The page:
Can we understand important social issues by studying individual personalities, decisions, and behaviors? Or are societies somehow more than the people in them? Sociologists have long believed that the study of individual decisions and behaviors cannot fully explain the complex social phenomena that emerge when people interact in organizations, institutions, and societies. In contrast, most psychologists and economists tend to treat social phenomena as if they were reducible to the actions of individuals, whose independent choices can simply be added together to explain complex social processes. Social Emergence takes a new approach to these long-standing questions. Sawyer argues that societies are complex dynamical systems and that the best way to resolve these debates is by developing the concept of emergence, focusing on multiple levels of analysis – individuals, interactions, and groups – and on how social group phenomena emerge from communication processes among individual members. This book makes a unique contribution not only to complex systems research but also to social theory.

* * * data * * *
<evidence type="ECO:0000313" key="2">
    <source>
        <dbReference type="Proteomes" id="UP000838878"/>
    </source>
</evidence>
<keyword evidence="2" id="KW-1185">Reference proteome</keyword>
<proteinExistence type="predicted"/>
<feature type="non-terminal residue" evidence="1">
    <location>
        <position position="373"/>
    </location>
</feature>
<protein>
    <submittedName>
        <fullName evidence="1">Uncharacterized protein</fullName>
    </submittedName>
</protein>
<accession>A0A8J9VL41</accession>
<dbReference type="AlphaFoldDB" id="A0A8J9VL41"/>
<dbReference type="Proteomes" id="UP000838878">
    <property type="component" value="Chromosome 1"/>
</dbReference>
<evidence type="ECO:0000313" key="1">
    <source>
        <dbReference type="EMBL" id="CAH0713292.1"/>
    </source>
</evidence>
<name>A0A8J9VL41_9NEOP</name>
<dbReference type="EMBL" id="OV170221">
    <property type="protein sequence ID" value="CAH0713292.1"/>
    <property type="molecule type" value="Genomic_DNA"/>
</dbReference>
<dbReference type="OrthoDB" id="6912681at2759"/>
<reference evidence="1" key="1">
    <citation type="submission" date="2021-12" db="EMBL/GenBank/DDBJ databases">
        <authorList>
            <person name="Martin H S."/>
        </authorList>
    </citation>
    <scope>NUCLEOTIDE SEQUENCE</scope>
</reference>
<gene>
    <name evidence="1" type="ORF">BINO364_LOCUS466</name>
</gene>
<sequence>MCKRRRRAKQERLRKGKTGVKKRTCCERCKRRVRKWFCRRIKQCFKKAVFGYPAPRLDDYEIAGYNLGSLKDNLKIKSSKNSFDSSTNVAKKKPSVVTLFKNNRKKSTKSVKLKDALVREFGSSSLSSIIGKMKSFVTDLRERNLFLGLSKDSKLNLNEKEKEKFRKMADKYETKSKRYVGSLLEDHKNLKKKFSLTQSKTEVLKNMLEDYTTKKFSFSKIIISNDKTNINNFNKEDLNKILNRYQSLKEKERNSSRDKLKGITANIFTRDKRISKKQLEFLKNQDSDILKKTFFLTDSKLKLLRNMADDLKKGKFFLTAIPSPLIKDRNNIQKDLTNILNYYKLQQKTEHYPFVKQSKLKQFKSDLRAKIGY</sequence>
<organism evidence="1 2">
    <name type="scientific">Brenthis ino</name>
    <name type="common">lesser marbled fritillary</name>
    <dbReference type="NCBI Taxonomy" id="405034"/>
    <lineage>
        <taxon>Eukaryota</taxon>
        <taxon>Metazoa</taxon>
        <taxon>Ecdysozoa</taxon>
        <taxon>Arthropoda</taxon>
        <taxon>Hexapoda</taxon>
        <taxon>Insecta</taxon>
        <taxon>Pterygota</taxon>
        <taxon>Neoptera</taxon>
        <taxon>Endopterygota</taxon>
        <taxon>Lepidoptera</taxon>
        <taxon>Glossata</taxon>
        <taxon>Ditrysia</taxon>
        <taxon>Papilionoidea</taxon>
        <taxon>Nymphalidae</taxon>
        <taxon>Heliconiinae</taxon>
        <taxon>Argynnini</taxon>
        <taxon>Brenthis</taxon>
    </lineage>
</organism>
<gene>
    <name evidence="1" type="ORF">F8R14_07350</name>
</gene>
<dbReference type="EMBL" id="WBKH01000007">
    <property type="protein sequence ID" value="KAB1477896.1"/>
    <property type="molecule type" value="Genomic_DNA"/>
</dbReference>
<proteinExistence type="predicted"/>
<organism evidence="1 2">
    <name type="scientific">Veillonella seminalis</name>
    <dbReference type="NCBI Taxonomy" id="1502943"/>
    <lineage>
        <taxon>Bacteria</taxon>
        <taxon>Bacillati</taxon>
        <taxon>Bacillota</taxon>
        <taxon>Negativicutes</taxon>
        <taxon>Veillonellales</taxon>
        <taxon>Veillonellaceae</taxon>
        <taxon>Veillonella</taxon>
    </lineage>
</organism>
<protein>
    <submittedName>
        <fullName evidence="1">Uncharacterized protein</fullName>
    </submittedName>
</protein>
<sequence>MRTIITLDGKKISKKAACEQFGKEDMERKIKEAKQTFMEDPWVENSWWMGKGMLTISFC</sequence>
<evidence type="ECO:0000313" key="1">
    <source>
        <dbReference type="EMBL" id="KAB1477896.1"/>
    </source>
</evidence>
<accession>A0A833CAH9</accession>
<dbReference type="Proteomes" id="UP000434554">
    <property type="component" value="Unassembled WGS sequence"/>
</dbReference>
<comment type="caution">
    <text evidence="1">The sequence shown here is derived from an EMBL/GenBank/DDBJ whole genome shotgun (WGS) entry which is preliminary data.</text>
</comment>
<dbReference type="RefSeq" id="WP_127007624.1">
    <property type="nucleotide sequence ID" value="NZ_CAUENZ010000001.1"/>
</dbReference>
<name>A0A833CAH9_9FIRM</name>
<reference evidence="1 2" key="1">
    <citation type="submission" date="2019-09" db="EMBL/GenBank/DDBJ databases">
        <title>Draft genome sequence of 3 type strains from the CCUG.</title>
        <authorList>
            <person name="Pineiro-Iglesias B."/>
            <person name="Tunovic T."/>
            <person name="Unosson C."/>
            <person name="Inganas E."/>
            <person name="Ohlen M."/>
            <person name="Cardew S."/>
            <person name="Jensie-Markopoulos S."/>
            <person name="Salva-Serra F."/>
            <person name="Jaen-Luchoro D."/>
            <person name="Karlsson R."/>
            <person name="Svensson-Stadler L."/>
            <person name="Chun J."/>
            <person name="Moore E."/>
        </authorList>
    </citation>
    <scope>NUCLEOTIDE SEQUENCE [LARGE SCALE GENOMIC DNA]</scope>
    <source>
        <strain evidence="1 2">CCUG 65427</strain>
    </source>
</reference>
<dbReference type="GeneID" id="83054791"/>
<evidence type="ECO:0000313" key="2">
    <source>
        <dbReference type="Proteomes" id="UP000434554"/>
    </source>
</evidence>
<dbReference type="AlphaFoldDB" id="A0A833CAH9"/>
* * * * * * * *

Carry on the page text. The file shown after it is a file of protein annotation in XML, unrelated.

Research on society, culture, art, neuroscience, cognition, thinking, intelligence, creativity, autopoiesis, self-organization, rhizomes, complexity, systems, networks, thinkers ++
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